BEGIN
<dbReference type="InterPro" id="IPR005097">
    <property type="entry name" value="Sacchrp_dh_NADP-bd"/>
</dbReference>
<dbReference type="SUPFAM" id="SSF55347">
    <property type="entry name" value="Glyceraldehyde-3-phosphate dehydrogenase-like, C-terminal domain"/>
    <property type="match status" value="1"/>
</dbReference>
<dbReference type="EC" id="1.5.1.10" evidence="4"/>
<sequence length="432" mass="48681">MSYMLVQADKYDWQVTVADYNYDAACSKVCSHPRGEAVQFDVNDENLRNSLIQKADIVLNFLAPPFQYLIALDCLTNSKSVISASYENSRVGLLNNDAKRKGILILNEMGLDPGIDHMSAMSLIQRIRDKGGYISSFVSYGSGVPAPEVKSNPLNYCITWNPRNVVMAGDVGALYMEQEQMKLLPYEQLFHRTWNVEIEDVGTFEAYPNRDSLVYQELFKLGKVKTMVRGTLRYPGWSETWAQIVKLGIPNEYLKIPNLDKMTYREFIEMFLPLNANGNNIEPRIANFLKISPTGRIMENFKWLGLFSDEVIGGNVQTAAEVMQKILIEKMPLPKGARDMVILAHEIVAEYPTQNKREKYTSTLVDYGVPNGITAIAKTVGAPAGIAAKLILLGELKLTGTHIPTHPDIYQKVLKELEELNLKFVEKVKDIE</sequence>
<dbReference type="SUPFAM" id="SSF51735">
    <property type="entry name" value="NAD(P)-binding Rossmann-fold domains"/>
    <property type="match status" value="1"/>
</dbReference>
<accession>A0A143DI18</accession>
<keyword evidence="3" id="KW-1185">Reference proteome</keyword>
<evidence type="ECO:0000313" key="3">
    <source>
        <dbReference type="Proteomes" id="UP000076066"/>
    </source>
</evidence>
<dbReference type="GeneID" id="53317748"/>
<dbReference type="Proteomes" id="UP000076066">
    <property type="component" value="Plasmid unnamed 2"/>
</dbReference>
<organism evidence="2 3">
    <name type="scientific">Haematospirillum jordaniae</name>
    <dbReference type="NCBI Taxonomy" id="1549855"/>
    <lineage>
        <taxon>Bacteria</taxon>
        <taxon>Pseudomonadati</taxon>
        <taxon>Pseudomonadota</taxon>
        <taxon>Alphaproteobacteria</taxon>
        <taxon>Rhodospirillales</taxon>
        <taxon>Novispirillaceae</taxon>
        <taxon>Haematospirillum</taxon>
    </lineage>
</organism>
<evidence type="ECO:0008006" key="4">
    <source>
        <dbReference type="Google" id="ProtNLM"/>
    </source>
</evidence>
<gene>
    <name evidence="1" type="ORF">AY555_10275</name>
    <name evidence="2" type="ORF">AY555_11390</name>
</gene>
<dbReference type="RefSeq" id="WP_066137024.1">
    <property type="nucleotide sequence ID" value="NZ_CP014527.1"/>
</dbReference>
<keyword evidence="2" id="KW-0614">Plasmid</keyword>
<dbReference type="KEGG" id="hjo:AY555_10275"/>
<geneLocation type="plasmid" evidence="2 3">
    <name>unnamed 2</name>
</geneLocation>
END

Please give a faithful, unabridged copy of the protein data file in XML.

<dbReference type="InterPro" id="IPR005097">
    <property type="entry name" value="Sacchrp_dh_NADP-bd"/>
</dbReference>
<dbReference type="SUPFAM" id="SSF55347">
    <property type="entry name" value="Glyceraldehyde-3-phosphate dehydrogenase-like, C-terminal domain"/>
    <property type="match status" value="1"/>
</dbReference>
<dbReference type="EC" id="1.5.1.10" evidence="4"/>
<sequence length="432" mass="48681">MSYMLVQADKYDWQVTVADYNYDAACSKVCSHPRGEAVQFDVNDENLRNSLIQKADIVLNFLAPPFQYLIALDCLTNSKSVISASYENSRVGLLNNDAKRKGILILNEMGLDPGIDHMSAMSLIQRIRDKGGYISSFVSYGSGVPAPEVKSNPLNYCITWNPRNVVMAGDVGALYMEQEQMKLLPYEQLFHRTWNVEIEDVGTFEAYPNRDSLVYQELFKLGKVKTMVRGTLRYPGWSETWAQIVKLGIPNEYLKIPNLDKMTYREFIEMFLPLNANGNNIEPRIANFLKISPTGRIMENFKWLGLFSDEVIGGNVQTAAEVMQKILIEKMPLPKGARDMVILAHEIVAEYPTQNKREKYTSTLVDYGVPNGITAIAKTVGAPAGIAAKLILLGELKLTGTHIPTHPDIYQKVLKELEELNLKFVEKVKDIE</sequence>
<dbReference type="SUPFAM" id="SSF51735">
    <property type="entry name" value="NAD(P)-binding Rossmann-fold domains"/>
    <property type="match status" value="1"/>
</dbReference>
<accession>A0A143DI18</accession>
<keyword evidence="3" id="KW-1185">Reference proteome</keyword>
<evidence type="ECO:0000313" key="3">
    <source>
        <dbReference type="Proteomes" id="UP000076066"/>
    </source>
</evidence>
<dbReference type="GeneID" id="53317748"/>
<dbReference type="Proteomes" id="UP000076066">
    <property type="component" value="Plasmid unnamed 2"/>
</dbReference>
<organism evidence="2 3">
    <name type="scientific">Haematospirillum jordaniae</name>
    <dbReference type="NCBI Taxonomy" id="1549855"/>
    <lineage>
        <taxon>Bacteria</taxon>
        <taxon>Pseudomonadati</taxon>
        <taxon>Pseudomonadota</taxon>
        <taxon>Alphaproteobacteria</taxon>
        <taxon>Rhodospirillales</taxon>
        <taxon>Novispirillaceae</taxon>
        <taxon>Haematospirillum</taxon>
    </lineage>
</organism>
<evidence type="ECO:0008006" key="4">
    <source>
        <dbReference type="Google" id="ProtNLM"/>
    </source>
</evidence>
<gene>
    <name evidence="1" type="ORF">AY555_10275</name>
    <name evidence="2" type="ORF">AY555_11390</name>
</gene>
<dbReference type="RefSeq" id="WP_066137024.1">
    <property type="nucleotide sequence ID" value="NZ_CP014527.1"/>
</dbReference>
<keyword evidence="2" id="KW-0614">Plasmid</keyword>
<dbReference type="KEGG" id="hjo:AY555_10275"/>
<geneLocation type="plasmid" evidence="2 3">
    <name>unnamed 2</name>
</geneLocation>